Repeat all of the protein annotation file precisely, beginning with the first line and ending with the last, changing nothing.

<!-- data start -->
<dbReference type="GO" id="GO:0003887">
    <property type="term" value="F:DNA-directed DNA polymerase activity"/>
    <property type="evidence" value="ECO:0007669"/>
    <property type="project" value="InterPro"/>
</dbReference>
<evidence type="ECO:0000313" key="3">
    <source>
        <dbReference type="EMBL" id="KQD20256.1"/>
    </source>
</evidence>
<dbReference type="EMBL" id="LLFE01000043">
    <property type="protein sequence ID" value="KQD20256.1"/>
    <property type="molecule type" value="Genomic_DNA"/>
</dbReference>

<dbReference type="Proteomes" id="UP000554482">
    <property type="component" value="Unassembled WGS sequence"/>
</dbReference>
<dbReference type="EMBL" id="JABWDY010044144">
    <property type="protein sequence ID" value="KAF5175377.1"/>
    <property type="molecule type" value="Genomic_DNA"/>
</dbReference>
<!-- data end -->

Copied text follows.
<dbReference type="GO" id="GO:0003887">
    <property type="term" value="F:DNA-directed DNA polymerase activity"/>
    <property type="evidence" value="ECO:0007669"/>
    <property type="project" value="InterPro"/>
</dbReference>
<evidence type="ECO:0000313" key="3">
    <source>
        <dbReference type="EMBL" id="KQD20256.1"/>
    </source>
</evidence>
<dbReference type="EMBL" id="LLFE01000043">
    <property type="protein sequence ID" value="KQD20256.1"/>
    <property type="molecule type" value="Genomic_DNA"/>
</dbReference>

<dbReference type="Proteomes" id="UP000554482">
    <property type="component" value="Unassembled WGS sequence"/>
</dbReference>
<dbReference type="EMBL" id="JABWDY010044144">
    <property type="protein sequence ID" value="KAF5175377.1"/>
    <property type="molecule type" value="Genomic_DNA"/>
</dbReference>